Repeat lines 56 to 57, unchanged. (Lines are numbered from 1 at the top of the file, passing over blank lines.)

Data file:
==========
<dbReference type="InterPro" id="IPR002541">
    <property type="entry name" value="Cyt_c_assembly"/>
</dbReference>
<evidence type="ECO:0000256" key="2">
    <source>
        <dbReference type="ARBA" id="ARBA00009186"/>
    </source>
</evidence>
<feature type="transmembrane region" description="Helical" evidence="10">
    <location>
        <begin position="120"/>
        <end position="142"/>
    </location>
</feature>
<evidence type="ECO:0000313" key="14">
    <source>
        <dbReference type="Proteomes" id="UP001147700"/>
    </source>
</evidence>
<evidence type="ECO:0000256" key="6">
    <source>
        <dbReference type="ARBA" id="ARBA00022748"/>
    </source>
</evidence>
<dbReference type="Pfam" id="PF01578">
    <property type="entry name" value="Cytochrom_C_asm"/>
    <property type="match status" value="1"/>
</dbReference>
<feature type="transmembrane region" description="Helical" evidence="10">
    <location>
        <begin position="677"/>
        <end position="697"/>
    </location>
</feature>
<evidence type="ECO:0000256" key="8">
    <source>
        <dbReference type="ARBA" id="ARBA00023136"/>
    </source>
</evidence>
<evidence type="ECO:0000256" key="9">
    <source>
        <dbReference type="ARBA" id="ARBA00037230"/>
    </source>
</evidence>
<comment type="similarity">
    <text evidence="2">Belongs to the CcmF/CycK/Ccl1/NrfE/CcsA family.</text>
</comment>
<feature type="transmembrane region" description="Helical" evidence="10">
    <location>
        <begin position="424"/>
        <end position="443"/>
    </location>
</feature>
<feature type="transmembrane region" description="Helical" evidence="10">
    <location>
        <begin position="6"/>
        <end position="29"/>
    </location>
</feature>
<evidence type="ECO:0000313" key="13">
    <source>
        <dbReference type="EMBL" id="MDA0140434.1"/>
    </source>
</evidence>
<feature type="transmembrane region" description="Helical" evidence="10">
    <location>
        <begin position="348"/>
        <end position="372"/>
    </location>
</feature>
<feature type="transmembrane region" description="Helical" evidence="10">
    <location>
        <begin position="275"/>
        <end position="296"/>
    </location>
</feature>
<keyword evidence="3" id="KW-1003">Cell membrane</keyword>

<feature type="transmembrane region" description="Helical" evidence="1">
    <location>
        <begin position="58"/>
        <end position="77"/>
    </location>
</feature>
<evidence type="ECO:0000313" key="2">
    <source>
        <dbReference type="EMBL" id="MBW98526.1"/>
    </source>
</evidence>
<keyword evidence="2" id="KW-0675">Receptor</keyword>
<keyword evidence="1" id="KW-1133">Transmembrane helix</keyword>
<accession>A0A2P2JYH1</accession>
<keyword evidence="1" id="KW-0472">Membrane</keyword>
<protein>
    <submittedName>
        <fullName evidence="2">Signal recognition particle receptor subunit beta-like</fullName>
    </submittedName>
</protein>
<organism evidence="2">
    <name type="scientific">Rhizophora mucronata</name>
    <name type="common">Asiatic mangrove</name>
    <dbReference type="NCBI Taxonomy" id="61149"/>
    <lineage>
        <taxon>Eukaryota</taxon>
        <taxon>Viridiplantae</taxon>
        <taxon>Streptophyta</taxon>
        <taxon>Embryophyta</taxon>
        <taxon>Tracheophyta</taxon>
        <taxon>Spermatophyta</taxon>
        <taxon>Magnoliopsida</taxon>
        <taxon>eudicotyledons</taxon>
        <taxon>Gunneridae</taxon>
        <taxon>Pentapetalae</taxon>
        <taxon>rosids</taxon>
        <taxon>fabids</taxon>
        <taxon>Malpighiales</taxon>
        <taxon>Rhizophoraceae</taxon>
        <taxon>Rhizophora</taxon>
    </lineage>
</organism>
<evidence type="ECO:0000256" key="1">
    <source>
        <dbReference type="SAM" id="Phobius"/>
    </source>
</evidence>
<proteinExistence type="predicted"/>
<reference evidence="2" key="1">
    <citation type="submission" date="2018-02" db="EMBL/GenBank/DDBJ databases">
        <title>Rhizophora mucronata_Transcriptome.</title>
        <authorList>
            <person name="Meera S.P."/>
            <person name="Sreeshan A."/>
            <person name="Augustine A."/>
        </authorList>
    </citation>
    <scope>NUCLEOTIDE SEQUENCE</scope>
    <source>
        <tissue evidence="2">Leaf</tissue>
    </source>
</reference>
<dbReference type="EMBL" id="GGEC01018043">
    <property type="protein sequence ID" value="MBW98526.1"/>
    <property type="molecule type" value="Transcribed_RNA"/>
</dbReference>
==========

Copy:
        <begin position="6"/>
        <end position="29"/>